Alleykins Well-Known Member

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    This also got me to thinking. What if one of us noticed the similarities between mother and son (race, being found off the same highway 3 hours distance wise away from each other, being found in the same year, etc) and sent an inquiry about it to see if they were related? We most likely would have received a response back that stated both are in CODIS and if they were related, there would have been a hit, without anyone even double checking to make sure.
     
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  10. carbuff

    carbuff Well-Known Member

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    @CarlK90245 , do you have any input on this question? Is there somebody we should talk to to get clarification?
     
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  11. Alleykins

    Alleykins Well-Known Member

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    I definitely would like some clarification on what happened.
     
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  12. kemo

    kemo Well-Known Member

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    I think the problem with the Bobby/Myoung Whitt case was that Bobby was not identified as Asian and the two bodies were found in different states. I doubt that CODIS cross refers Unidentifieds for possible genetic relationships. I don’t think a large expenditure of resources to crosscheck all unidentifieds would be worth while but checking unidentified children against unidentified women with connection of time and location would definitely be productive.

    I came to this site after reading up on the Bobby/Myoung White case because there may be some lessons learned. It seems so unlikely that a woman and her child can just vanish without anyone reporting it. The explanation that the mother took the child back to her native land would certainly explain it. I still think there is a distinct possibility that the unidentified Bear Brook woman was originally from French Canada.
     
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  13. Alleykins

    Alleykins Well-Known Member

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    I think Bobby was identified as bi-racial/East Asian, according to the Doe Network, but that could have been more recent update, like when they redid his reconstruction.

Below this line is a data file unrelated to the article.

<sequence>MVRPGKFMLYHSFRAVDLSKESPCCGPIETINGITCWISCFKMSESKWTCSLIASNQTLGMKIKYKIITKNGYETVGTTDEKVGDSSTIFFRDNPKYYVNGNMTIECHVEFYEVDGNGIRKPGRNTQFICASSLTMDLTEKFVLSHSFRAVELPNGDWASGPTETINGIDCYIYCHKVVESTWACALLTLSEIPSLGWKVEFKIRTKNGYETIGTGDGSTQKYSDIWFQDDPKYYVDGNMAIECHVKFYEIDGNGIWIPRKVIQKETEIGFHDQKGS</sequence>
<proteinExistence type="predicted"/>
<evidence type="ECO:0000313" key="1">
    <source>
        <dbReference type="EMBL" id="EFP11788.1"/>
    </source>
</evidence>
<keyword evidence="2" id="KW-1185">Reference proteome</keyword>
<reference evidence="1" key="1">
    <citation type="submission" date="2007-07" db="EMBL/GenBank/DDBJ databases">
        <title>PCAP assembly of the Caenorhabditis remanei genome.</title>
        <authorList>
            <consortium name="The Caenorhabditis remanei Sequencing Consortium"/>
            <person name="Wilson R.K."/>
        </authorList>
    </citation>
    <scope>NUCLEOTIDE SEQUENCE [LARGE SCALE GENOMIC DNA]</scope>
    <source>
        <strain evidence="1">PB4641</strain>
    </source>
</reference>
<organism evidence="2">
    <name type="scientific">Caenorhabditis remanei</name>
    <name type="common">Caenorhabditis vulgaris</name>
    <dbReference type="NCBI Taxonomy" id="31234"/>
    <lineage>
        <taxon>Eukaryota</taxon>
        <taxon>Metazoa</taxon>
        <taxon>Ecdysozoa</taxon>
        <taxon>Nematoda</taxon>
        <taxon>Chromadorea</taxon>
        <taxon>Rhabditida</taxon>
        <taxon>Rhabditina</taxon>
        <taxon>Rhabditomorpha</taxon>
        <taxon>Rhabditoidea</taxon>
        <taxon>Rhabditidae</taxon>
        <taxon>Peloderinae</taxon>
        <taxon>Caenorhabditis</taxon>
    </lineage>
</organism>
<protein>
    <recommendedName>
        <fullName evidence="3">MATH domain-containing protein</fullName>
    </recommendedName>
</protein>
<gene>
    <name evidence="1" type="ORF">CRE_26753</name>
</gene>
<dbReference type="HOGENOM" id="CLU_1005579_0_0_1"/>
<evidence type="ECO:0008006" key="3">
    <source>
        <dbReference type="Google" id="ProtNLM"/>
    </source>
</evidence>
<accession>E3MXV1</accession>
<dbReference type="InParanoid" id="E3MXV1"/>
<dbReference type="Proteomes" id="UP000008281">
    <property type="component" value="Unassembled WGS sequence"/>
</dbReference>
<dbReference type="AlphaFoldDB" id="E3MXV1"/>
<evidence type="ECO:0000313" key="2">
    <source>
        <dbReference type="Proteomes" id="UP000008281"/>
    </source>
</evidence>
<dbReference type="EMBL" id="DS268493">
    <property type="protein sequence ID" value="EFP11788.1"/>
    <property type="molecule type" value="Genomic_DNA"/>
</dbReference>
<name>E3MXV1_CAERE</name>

14. carbuff

    carbuff Well-Known Member

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    BBM

    But that is exactly how we were told the system operates, and we know of other cases where, for example, a missing head was matched to a bone from another location like the dismembered woman in Spokane.

    In most cases it's probably a moot point, but if there's a possibility RE's child hasn't been being compared to other UIDs, that kind of changes the way we've been searching.
     
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  15. Stephen2016

    Stephen2016 Active Member

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    There was a person with the name of Robert Evans living around the corner on 319 Taylor Street. When the person who owned that house moved a Robert Evans appeared in the directory for 925 Hayward Street. Not sure if Terry / Bob would of known the person on cypress street or not .

    * Anyways after ***** sold in 78/79 A robert Evans shows up on Hayward St. The Evans have different middle initials

    upload_2019-2-17_7-50-13.png


    upload_2019-2-17_7-51-34.png



    These are directory listing for manchester in 78 or 79 for Evans. 319 Taylor is not far from 925 hayward. The property was sold in 79 or so and Evans shows up in the City Directory on Hayward Street right after. Could just happen to be a coincidence ... But maybe it's possible that Terry / knew the person on Taylor street . But then again why would someone use an Alias of their neighbor .


    Thinking back on this and this has nothing to do with the alias name .... If the mill announced they were closing in 1980 why was Terry bouncing checks in 12/21/79 and stealing electricity from the park behind hayward street in 1980... August 1980 they announced and said the property / factory building would be available in two months October / 1980. If I recall in 10/1980 Terry / Bob Evans didn't have a spouse listed.